ODESSA, Texas — The gunman in a West Texas rampage had been "on a long spiral down" and was fired from his oil services job the morning he killed seven people, calling 911 both before and after the shooting began, authorities said Monday.
Officials continue to work the scene where teenager Leilah Hernandez was fatally shot at a car dealership during Saturday's shooting rampage in Odessa, Texas, Sept 2, 2019. (Photo: IC)
Officers killed 36-year-old Seth Aaron Ator on Saturday outside a busy Odessa movie theater after a spate of violence that spanned 10 miles (16 kilometers), injuring at least 25 people in addition to the dead, authorities said.
FBI special agent Christopher Combs said Ator called the agency's tip line as well as local police dispatch Saturday after being fired from Journey Oilfield Services, making "rambling statements about some of the atrocities that he felt that he had gone through".
"He was on a long spiral of going down," Combs said. "He didn't wake up Saturday morning and walk into his company and then it happened. He went to that company in trouble."
Fifteen minutes later, Combs said, a Texas state trooper unaware of those calls tried pulling over Ator for failing to signal a lane change. That was when Ator pointed an AR-style rifle toward the rear window of his car and fired on the trooper, starting a terrifying police chase as Ator sprayed bullets into passing cars, shopping plazas and killed a US Postal Service employee while hijacking her mail truck.
Combs said Ator "showed up to work enraged": but did not point to any specific source of his anger. But Combs described Ator's home on the outskirts of Odessa as a "strange residence" that reflected "what his mental state was going into this". Combs said he did not know whether Ator had been diagnosed with any prior mental health problems.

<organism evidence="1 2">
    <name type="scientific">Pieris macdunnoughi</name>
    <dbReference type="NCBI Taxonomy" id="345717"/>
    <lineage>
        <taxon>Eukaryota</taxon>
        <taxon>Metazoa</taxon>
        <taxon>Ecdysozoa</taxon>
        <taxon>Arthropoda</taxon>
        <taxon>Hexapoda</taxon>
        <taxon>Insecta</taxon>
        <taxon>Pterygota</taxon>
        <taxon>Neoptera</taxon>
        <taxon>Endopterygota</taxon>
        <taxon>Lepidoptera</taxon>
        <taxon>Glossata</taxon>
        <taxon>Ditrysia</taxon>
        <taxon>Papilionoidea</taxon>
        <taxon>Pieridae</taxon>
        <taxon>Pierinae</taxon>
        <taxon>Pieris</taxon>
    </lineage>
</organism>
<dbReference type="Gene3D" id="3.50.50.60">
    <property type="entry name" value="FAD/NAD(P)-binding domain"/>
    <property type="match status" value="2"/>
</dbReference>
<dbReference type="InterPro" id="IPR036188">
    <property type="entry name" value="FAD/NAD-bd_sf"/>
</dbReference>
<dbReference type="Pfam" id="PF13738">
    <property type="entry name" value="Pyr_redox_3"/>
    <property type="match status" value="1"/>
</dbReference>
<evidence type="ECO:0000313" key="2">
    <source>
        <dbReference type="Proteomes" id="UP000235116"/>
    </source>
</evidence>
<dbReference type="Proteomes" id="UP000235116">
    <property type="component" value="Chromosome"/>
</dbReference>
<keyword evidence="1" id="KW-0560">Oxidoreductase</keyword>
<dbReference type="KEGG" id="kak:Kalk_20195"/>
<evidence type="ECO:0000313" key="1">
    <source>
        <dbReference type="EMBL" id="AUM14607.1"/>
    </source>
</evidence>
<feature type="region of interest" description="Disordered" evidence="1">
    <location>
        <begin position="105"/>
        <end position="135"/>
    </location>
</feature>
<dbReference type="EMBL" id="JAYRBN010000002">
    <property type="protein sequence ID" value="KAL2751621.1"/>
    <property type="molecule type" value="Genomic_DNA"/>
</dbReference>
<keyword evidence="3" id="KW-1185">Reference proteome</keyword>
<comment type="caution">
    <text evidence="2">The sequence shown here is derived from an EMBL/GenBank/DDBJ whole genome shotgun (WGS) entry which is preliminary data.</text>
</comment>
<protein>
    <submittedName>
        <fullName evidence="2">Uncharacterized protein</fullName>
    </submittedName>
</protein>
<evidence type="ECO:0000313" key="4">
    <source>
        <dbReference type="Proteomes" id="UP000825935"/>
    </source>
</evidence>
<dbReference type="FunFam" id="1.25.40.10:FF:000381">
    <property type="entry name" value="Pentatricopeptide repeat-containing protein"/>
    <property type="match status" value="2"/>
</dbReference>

More than 20 people were injured in the daylight attack over the Labor Day holiday weekend, which came just weeks after another mass shooting killed 22 people in the Texas border city of El Paso. Authorities have not said how Ator obtained the gun used in the shooting, but Ator had previously failed a federal background check for a firearm, said John Wester, an agent with the federal Bureau of Alcohol, Tobacco and Firearms.
Online court records show Ator was arrested in 2001 for a misdemeanor offense that would not have prevented him from legally purchasing firearms in Texas.
Texas Governor Greg Abbott tweeted that Ator didn't go through a background check for the weapon he used in Odessa. A spokesman referred questions to the Texas Department of Public Safety, which didn't immediately respond.
Odessa Police Chief Michael Gerke said Ator's company also called 911 on Saturday after Ator was fired, but that Ator had already taken off by the time police showed up.
Authorities said those killed were between 15 and 57 years old but did not immediately provide a list of names. Family and employers, however, said that among the dead were Edwin Peregrino, 25, who ran out of his parents' home to see what the commotion was; mail carrier Mary Granados, 29, slain in her US Postal Service truck; and 15-year-old high school student Leilah Hernandez, who was walking out of an auto dealership.
Ator fired at random as he drove in the area of Odessa and Midland, two cities more than 300 miles (482 kilometers) west of Dallas. Police used a marked SUV to ram the mail truck outside the Cinergy Movie Theater in Odessa, disabling the vehicle. The gunman then fired at police, wounding two officers before he was killed.